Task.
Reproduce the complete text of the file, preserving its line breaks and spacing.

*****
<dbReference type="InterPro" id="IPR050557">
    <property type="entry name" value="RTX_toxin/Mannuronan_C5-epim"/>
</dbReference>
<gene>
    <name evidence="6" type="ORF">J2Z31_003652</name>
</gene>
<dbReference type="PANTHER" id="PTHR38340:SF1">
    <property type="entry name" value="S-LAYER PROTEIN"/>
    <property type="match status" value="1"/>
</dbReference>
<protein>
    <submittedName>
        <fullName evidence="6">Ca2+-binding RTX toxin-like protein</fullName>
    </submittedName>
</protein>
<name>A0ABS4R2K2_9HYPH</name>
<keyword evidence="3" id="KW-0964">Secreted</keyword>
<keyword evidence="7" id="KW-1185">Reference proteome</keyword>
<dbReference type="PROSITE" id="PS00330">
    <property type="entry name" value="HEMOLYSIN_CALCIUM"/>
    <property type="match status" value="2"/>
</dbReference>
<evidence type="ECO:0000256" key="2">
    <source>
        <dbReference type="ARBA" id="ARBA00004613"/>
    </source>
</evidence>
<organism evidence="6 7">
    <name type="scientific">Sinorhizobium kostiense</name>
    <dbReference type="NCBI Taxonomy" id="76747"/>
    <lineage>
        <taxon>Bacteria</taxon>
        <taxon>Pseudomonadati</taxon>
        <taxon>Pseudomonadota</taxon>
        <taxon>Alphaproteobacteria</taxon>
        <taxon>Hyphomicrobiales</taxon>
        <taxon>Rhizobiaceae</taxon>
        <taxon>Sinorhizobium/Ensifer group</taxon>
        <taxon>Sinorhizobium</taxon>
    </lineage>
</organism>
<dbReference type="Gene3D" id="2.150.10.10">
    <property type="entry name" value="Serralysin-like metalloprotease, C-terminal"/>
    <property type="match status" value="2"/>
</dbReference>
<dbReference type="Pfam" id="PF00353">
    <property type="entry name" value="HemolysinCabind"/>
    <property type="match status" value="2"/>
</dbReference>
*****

<dbReference type="InterPro" id="IPR050557">
    <property type="entry name" value="RTX_toxin/Mannuronan_C5-epim"/>
</dbReference>
<gene>
    <name evidence="6" type="ORF">J2Z31_003652</name>
</gene>
<dbReference type="PANTHER" id="PTHR38340:SF1">
    <property type="entry name" value="S-LAYER PROTEIN"/>
    <property type="match status" value="1"/>
</dbReference>
<protein>
    <submittedName>
        <fullName evidence="6">Ca2+-binding RTX toxin-like protein</fullName>
    </submittedName>
</protein>
<name>A0ABS4R2K2_9HYPH</name>
<keyword evidence="3" id="KW-0964">Secreted</keyword>
<keyword evidence="7" id="KW-1185">Reference proteome</keyword>
<dbReference type="PROSITE" id="PS00330">
    <property type="entry name" value="HEMOLYSIN_CALCIUM"/>
    <property type="match status" value="2"/>
</dbReference>
<evidence type="ECO:0000256" key="2">
    <source>
        <dbReference type="ARBA" id="ARBA00004613"/>
    </source>
</evidence>
<organism evidence="6 7">
    <name type="scientific">Sinorhizobium kostiense</name>
    <dbReference type="NCBI Taxonomy" id="76747"/>
    <lineage>
        <taxon>Bacteria</taxon>
        <taxon>Pseudomonadati</taxon>
        <taxon>Pseudomonadota</taxon>
        <taxon>Alphaproteobacteria</taxon>
        <taxon>Hyphomicrobiales</taxon>
        <taxon>Rhizobiaceae</taxon>
        <taxon>Sinorhizobium/Ensifer group</taxon>
        <taxon>Sinorhizobium</taxon>
    </lineage>
</organism>
<dbReference type="Gene3D" id="2.150.10.10">
    <property type="entry name" value="Serralysin-like metalloprotease, C-terminal"/>
    <property type="match status" value="2"/>
</dbReference>
<dbReference type="Pfam" id="PF00353">
    <property type="entry name" value="HemolysinCabind"/>
    <property type="match status" value="2"/>
</dbReference>